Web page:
You Can Buy Happiness With Money Essay
I believe that money can buy a person happiness due to several reasons related to the costs of comfortable and healthy living. These costs include housing, medicine, and meaningful experience, which improve the quality of life. Despite the fact that luxury is often seen as an attractive point in favor of happiness via increased budget or spending, it is not necessary for well-being. Some researchers propose that happiness is dependent on the living standards and the perception of living circumstances, this is a theory of comparison (Muresan et al.). On the other hand, it is also possible to perceive happiness as the satisfaction of personal needs (Muresan et al.). Nevertheless, multiple factors are crucial to form a happy life which need to be reviewed in detail.
you can buy happiness with money essay
Living standards vary from country to country due to the differences in economic conditions. Consequently, higher living standards refer to higher costs for basic needs. The theory of comparison suggests that an increase in a personal income would not lead to a significant increase in happiness, given that the income of others would similarly increase. Nevertheless, studies identified that a certain threshold exists after which the effect of income on happiness is significantly reduced. For example, in the US, it is equal to 75 000$ (Mogilner et al.), while in Europe, it is close to 35 000$ (Muresan et al.). This demonstrates that an excessive increase in income is not necessary for well-being. Simultaneously, it points to the fact that below this threshold, people are not as satisfied with life and happy as they could have been.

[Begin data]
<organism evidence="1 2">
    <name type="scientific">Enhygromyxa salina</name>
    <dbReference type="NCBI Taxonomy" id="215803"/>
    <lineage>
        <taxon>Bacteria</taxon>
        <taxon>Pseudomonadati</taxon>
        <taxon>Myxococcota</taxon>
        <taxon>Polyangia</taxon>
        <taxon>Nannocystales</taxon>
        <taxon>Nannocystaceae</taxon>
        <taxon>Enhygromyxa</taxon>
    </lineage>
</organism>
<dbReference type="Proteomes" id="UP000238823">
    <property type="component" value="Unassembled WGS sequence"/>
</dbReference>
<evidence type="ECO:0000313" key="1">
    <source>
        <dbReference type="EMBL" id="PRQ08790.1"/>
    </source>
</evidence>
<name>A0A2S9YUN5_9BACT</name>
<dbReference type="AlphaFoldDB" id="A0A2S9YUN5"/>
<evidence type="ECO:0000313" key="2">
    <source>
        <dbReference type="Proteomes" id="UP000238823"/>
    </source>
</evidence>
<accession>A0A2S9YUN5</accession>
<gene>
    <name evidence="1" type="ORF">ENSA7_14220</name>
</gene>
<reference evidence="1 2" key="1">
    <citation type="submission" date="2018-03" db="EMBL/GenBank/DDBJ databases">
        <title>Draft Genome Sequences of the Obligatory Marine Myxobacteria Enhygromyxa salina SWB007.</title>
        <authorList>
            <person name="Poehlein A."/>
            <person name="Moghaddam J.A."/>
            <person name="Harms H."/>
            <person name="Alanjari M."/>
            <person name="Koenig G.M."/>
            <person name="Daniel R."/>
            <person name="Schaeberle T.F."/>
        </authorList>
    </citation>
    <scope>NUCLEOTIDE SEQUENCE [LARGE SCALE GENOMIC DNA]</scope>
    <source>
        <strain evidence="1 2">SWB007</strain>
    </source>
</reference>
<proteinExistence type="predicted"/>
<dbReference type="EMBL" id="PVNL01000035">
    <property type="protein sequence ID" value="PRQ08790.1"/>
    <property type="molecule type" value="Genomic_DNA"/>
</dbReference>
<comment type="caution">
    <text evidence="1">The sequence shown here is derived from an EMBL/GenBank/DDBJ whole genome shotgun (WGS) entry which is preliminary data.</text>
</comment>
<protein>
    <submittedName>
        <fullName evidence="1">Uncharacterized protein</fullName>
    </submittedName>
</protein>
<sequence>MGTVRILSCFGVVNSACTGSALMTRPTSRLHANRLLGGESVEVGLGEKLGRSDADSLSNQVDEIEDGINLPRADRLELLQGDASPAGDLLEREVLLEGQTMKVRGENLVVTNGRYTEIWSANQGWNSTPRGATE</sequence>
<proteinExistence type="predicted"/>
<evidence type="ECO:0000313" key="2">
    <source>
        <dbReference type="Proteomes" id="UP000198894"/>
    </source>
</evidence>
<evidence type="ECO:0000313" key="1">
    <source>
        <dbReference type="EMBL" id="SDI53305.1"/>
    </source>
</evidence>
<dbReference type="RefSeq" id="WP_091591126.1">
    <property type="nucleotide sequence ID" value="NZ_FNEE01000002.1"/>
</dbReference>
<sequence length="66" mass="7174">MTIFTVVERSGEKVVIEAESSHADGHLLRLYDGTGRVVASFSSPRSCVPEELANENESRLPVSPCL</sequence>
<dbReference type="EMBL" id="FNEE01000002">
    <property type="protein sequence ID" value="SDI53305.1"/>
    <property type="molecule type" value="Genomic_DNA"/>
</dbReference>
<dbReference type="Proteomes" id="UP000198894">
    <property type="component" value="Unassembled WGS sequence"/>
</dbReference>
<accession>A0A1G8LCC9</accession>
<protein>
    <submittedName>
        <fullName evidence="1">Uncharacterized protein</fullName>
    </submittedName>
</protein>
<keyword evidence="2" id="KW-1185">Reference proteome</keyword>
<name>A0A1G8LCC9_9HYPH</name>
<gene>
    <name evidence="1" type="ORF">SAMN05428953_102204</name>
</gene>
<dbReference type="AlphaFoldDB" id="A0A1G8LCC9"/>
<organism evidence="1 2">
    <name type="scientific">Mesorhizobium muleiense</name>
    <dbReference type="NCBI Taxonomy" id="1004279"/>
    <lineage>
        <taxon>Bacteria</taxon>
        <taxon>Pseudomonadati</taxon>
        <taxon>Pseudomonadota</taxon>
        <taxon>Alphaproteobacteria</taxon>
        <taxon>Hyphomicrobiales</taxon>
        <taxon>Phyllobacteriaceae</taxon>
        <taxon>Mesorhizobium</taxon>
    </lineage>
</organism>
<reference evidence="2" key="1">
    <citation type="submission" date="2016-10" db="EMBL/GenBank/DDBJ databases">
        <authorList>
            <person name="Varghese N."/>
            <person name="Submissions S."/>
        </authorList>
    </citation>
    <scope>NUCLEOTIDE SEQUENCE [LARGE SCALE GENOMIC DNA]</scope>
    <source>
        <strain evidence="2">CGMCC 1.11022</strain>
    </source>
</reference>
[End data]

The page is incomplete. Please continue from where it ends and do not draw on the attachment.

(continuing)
In conclusion, money can buy happiness but only if spent correctly. The correct spending of money involves improvement and maintenance of life via memorable experiences, meaningful things, and satisfaction of basic needs. Moreover, it is not necessary to have an excessive amount of money certain threshold exists, which demonstrates that money cannot amount to complete happiness but attributes to its significant portion.
That new TV we have wanted for so long after a few months is just a TV to us as we have gotten used to the higher clarity, better audio, and the 4K resolution. That new game out in the market, which we will spend a lot of money on, will soon get boring and we will eventually stop playing it. People often equate money with happiness, but that may or may not be the case depending on the context and situation.
With this being said, there are ways in which you can utilize your money more happily and healthily; Instead of wasting money on material goods, spend your accumulated wealth on road trips and vacations, picnics, family outings, etc. Getting out of the house and getting the experience of the outside world will have a positive impact on your mental health. Visiting new locations, be it solo, with friends, or family will boost your morale as you visit new places and meet new people, giving you new experiences and will teach you how to use your money carefully. If you have enough money to spare, you should donate some money to charity to help those less unfortunate. Not only will you be doing a good deed, but acts of charity will also teach you to be empathetic towards others.
Answer: Whether or not money buys you, happiness depends on how you chose to spend it. Always hoarding money will cause more anxiety and mental stress. Spending money in healthy ways like, for a vacation, or charity, will help you establish a positive and healthy mind.